[0025] In FIG. 1, reference numeral 1 denotes a reticle on which a pattern to be transferred is formed, numeral 2 denotes a projection optical system, numeral 3 denotes a wafer, numeral 4 denotes a wafer chuck, numeral 5 denotes a wafer stage, numeral 6 denotes an interferometer mirror, and numeral 7 denotes an illumination system. Numeral 8 denotes a numerical aperture switching unit of the projection optical system 2. In FIG. 1, the numerical aperture switching unit 8 is composed of an iris diaphragm 9 and the numerical aperture is changed by changing the diameter of the diaphragm.

[0026] In the numerical aperture switching unit 8, a numerical aperture diaphragm has an opening that is opened in a shape corresponding to the effective diameter of the projection optical system. A numerical aperture value, in which the projection optical system 2 is operated, is determined by a pattern to be exposed, and a command is issued to the numerical aperture switching unit 8 from a controller (not shown) of the exposure apparatus. The numerical aperture switching unit 8 is composed of metal and acts as a body for absorbing an exposure beam. When no pattern is formed on the reticle 1, no light beam is irradiated to the portion of the diaphragm provided with the pupil unit of the projection optical system 2. However, when a pattern is formed on the reticle 1, a light beam is scattered thereon and a portion of the scattered light beam directly impinges on the above-noted portion of the diaphragm. For example, when the pattern is a repeated pattern having a duty of 1:1, the ratio of an intensity of a primary light beam and a second light beam is 1:0.41. Therefore, it can be determined found that when a primary light beam of an oblique incident light beam impinges on the numerical aperture diaphragm, a light beam having a considerable amount of intensity impinges on the diaphragm.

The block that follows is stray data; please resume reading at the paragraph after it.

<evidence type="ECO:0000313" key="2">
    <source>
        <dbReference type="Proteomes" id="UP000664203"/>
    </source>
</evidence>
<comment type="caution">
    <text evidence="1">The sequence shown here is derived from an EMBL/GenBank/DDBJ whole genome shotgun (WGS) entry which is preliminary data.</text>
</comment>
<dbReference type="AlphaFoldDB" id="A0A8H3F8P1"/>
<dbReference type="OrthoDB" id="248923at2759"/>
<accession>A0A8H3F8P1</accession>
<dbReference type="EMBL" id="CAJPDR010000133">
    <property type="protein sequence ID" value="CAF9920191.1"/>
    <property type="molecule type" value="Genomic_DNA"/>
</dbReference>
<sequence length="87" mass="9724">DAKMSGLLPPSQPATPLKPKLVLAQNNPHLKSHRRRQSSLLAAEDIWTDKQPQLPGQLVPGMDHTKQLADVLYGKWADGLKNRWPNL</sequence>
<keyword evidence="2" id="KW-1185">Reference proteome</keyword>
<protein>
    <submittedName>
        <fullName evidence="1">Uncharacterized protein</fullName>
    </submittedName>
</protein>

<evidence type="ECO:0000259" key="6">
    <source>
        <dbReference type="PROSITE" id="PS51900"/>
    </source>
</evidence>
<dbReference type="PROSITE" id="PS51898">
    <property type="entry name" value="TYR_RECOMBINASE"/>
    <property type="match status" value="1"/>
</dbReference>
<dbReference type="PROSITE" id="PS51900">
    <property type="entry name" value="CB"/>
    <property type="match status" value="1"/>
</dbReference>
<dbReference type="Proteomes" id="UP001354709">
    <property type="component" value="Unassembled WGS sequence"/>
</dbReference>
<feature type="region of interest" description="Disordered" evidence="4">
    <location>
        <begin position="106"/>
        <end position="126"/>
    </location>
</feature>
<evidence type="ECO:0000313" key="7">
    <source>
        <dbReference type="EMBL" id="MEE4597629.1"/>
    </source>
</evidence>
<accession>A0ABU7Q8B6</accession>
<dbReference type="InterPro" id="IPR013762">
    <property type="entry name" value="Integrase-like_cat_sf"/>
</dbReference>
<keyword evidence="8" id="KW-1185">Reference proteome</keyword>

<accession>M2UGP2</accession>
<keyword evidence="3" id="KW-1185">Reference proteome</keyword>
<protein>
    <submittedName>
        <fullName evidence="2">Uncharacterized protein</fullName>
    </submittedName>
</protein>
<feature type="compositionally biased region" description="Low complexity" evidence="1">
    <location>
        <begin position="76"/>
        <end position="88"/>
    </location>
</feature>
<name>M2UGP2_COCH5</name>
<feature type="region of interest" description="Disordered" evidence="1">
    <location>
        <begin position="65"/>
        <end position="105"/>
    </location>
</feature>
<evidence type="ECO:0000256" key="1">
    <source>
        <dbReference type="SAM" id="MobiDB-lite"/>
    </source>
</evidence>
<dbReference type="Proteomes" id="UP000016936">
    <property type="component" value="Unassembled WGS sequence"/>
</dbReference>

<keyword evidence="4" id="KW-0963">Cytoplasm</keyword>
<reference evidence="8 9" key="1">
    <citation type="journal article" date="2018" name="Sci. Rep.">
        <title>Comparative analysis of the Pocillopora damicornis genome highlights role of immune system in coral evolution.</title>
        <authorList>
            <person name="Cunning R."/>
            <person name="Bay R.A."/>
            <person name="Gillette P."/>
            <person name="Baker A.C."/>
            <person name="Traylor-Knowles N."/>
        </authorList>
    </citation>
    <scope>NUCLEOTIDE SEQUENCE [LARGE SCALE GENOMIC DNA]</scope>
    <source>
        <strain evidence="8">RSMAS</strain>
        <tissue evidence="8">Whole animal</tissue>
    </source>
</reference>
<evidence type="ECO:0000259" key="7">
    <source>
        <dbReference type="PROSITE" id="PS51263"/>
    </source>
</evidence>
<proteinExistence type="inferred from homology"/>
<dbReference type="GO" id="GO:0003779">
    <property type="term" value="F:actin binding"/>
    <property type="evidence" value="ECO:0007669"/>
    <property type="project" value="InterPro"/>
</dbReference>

[0027] In contrast, when the projection optical system is used with a small K1 (coefficient in the formula (1)) value to obtain a high resolution, a high degree of stability is required for the optical system. In particular, a strict requirement is made regarding the temperature, that is, the temperature is required to have a stability at a level on the order of 0.1°.